Web site updated for program connecting anglers, scientists
South Carolina’s Cooperative Research Program, which thrives off of interactions between scientists and anglers to enable specialized research projects, has an updated Web site.
The Web site is a resource for the public and showcases the ongoing contractual and grant projects of the Cooperative Research Program, which is managed by the S.C. Department of Natural Resources (DNR). The program, since its inception in 2005, has provided financial support for a host of projects that have allowed scientists, researchers, recreational and commercial fishermen alike to bring valuable tools and experience to the objectives of a research project. DNR’s program receives funding from the National Marine Fisheries Service, and is granted funds to be distributed to partnering fishermen. Working together, anglers and scientists can improve understanding of the complex interactions between fishery resources and fishing practices.
For more information about the Cooperative Research Program, contact DNR Coordinator Jason Powers at (843) 953-6608, or PowersJ@dnr.sc.gov.
At a glance, some of the program’s research projects showcased online feature a variety of marine topics and species including: the effect of turtle excluder devices on crab traps, a surf zone assessment, the migratory behavior of finfish, the development of alternate oyster cultch materials, fish communities associated with artificial reefs, a weakfish tagging and a study of the longline fishery of coastal sharks in South Carolina. The Web site provides further details on each of the highlighted projects undertaken in 2007, as well as a listing of projects accomplished in 2006 and 2005, with accompanying photographs.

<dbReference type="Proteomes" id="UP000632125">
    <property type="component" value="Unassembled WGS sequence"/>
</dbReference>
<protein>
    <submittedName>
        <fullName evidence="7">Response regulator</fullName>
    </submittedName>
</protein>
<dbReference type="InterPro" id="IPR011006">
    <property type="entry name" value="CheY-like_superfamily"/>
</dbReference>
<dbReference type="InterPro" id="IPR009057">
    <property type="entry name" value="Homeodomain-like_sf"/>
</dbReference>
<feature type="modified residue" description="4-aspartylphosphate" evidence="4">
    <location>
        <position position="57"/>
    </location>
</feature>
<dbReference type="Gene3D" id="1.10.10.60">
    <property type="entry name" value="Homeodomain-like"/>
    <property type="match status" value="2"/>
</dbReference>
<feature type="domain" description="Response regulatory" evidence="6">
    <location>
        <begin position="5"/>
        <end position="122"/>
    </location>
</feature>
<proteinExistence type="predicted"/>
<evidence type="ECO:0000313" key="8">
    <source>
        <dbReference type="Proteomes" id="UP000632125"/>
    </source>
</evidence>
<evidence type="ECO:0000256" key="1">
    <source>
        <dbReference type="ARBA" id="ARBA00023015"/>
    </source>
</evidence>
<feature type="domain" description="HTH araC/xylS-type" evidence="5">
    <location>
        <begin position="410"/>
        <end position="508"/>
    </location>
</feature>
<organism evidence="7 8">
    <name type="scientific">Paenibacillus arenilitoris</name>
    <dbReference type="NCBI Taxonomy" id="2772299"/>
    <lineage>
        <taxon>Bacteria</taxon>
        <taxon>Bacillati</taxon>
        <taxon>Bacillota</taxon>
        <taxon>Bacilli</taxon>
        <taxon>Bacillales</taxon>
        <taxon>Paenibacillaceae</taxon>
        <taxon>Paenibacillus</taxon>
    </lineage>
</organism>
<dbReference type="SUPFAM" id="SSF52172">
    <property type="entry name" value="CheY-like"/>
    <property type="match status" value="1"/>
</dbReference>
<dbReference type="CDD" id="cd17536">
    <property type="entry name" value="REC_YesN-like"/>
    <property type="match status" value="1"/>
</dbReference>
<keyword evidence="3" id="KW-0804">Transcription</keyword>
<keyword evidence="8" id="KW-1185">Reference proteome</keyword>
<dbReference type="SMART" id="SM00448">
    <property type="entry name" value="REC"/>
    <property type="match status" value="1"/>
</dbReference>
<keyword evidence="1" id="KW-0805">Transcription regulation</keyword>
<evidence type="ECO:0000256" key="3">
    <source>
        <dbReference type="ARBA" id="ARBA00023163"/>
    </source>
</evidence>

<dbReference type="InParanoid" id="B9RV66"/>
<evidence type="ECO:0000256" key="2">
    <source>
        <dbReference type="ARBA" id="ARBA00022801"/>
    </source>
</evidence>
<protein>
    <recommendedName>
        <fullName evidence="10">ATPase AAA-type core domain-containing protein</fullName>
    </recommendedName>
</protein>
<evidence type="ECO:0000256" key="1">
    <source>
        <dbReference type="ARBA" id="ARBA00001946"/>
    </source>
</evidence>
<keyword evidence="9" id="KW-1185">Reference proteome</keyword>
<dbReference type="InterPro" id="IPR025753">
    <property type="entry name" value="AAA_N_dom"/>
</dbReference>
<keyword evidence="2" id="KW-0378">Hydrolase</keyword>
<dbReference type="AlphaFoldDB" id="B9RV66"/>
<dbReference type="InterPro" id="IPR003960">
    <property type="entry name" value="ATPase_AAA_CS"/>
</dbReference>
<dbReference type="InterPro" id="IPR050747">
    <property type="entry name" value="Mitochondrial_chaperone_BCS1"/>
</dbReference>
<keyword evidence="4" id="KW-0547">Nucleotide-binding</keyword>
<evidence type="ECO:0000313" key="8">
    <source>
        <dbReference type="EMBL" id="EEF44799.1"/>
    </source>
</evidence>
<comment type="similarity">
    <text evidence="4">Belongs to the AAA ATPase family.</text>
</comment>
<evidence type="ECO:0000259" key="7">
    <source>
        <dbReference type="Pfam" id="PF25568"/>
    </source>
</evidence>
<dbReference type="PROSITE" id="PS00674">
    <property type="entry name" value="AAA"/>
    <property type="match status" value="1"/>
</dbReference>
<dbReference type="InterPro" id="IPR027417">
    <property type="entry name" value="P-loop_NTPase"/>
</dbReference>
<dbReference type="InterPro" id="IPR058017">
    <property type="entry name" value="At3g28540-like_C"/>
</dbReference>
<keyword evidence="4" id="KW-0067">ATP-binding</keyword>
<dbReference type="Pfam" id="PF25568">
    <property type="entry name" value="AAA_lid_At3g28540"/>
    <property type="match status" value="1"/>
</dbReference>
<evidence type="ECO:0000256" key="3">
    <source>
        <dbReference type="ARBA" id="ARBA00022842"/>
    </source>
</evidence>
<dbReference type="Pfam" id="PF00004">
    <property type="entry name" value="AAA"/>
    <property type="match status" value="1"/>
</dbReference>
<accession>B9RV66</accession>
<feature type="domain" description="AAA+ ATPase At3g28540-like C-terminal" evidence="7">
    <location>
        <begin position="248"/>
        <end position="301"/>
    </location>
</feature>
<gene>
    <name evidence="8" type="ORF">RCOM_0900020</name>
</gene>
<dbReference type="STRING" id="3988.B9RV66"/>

In addition to the ongoing projects of scientists, researchers and anglers, another important initiative of DNR’s Cooperative Research Program is the Marine Game Fish Tagging Program. This program depends upon the efforts of cooperating anglers to report recaptures of tagged marine fish by either calling the tagging number hotline, 1-888-TAGS-4-SC, or accessing the Web site. The Cooperative Research Program Web site features an online database for anglers to report a recaptured tagged fish.
DNR protects and manages South Carolina’s natural resources by making wise and balanced decisions for the benefit of the state’s natural resources and its people.